I make no claim on my ability to predict the future of such relationships. However, I believe strongly that my respect for the UKNOWN is greater than most. Hence, my ability to address uncertainty starts on a higher plane because of the acceptance of this reality. I will stay open minded when it comes to change because I fully expect significant changes to occur over time. We find ways to adapt to changing relationships.

How do we address the unknowable?

  1. Faith in Democracy and dynamic societies that can adapt quickly to change. Therefore, (I believe) economies with robust legal protections of individuals tend to adapt and grow over time.

  2. If we believe we will grow over time, but we do not know which sectors will benefit most, we diversify by respecting those sectors and asset classes that have grown historically, and those areas essential to society.

  3. We believe there will be creative destruction as there has always been, previous winners will fail, and new companies will emerge. This is a primary reason we utilize ETFs that give us access to asset classes. The winners in these indices will get bigger and the losers will get smaller and eventually drop out. We want to own the winners we do not yet recognize.

  4. We value liquidity in our client’s portfolios which allow us to reduce risk or take advantage of new opportunities as circumstances warrant. We tend to use low-cost Exchange Traded Funds where we understand the assets within the fund, and we understand how to exit a fund expeditiously when necessary. We do not tie up our client’s capital (or pay for) the certainty of annuities or the expensive fees of private equity (this does not mean these products are not useful, but it is rare that we need them in our quest to meet our client’s goals).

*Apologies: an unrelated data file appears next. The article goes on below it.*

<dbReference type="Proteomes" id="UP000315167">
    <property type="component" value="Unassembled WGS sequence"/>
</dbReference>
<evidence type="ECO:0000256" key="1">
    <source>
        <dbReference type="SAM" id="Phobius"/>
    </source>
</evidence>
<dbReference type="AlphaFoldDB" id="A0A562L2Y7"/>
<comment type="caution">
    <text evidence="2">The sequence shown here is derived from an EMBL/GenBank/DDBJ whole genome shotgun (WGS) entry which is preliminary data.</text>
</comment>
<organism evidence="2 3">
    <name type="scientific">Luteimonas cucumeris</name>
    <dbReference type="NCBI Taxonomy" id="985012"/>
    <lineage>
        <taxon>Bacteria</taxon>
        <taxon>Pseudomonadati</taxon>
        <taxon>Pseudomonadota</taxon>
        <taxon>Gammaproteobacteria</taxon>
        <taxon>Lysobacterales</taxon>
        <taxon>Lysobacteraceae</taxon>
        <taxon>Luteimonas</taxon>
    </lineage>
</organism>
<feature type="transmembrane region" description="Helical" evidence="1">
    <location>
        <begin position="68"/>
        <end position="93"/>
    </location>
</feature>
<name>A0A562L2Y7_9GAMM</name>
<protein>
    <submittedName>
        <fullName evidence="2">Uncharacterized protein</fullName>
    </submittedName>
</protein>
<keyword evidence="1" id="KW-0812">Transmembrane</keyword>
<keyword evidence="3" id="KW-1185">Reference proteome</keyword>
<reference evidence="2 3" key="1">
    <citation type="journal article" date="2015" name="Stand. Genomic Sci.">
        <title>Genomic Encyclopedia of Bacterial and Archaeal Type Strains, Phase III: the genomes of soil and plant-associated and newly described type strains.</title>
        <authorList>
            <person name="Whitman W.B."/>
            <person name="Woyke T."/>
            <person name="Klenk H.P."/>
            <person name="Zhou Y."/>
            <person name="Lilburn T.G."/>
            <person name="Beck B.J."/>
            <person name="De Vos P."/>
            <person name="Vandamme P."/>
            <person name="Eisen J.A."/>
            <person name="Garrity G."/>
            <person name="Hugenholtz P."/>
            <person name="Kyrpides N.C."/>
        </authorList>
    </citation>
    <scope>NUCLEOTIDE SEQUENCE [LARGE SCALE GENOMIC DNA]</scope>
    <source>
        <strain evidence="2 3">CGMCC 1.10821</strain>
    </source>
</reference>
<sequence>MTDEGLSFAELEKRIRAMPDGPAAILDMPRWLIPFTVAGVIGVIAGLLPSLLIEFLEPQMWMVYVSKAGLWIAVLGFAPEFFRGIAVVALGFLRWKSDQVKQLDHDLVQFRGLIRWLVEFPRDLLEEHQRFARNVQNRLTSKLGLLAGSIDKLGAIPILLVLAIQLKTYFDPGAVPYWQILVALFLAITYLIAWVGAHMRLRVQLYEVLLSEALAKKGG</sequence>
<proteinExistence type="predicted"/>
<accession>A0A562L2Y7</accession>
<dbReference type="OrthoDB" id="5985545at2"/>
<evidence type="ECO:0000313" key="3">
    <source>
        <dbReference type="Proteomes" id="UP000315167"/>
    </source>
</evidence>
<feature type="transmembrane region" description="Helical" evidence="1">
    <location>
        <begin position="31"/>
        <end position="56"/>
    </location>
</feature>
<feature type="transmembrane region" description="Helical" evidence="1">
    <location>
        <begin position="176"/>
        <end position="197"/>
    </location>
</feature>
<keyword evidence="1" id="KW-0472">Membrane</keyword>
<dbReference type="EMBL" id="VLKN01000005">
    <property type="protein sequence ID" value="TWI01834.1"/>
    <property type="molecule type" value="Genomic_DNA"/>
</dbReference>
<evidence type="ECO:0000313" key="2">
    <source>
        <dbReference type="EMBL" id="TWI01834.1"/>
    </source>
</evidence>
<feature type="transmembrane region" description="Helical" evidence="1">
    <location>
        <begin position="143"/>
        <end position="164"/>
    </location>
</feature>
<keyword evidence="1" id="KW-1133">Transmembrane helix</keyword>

5. We increase portfolio risk when we believe market opportunities are abundant and the public is fearful, and we reduce risk when the opposite is true. There are many degrees in between. We utilize our macro experience as evidence presents itself to change. Some might call this market timing, but I believe it is different. We assess risk as we have done historically through probabilistic models and consensus deviation from those probabilities. Our hope is during market upswings we will participate fully, and we will reduce risk as opportunities become less clear and investors more comfortable.

  6. We believe in paying as little as possible in fees and tax to achieve return goals. A penny saved is a penny earned.

  7. We believe a full and complete assessment of client needs, goals, and emotions is essential in assuming risk levels in client portfolios.

  8. We believe fixed income (income streams with some certainty) should be used when we are compensated sufficiently for assuming credit risk. Investing in quality earnings is always the priority to achieve goals. It is better to reduce principal over time from a growing portfolio than to invest in overpriced bonds or “value” dividend payers with poor earnings quality.

Ultimately, we expect our 3 pillars of investing will:

  • Increase our possibilities of achieving higher growth than the S+P 500 over the long term.

  • Reduce concentration risk and volatility over the long term.

  • Achieve the goal of growth of client portfolios subject to their risk tolerance and available opportunities.

There is no guarantee we will achieve these goals, but we will indefatigably pursue these goals deploying all our experience.

Thank you, Joseph Cardello, Principal August Wealth Advisors, LLC

The Loft, 101 Franklin Street, Suite A, Westport, CT 06880

Direct (916) 461-9451

toll free (800) 985-9477

Investment advice offered through Stratos Wealth Advisors, LLC, a Registered Investment Advisor DBA August Wealth Advisors. The opinions voiced in this material are for general information only and are not intended to provide specific advice or recommendations for any individual. All performance referenced is historical and is no guarantee of future results. The economic forecasts set forth in this material may not develop as predicted and there can be no guarantee that strategies promoted will be successful. Investments involve risk and unless otherwise stated, are not guaranteed. Be sure to first consult with a qualified financial adviser and/or tax professional before implementing any strategy discussed here.

bottom of page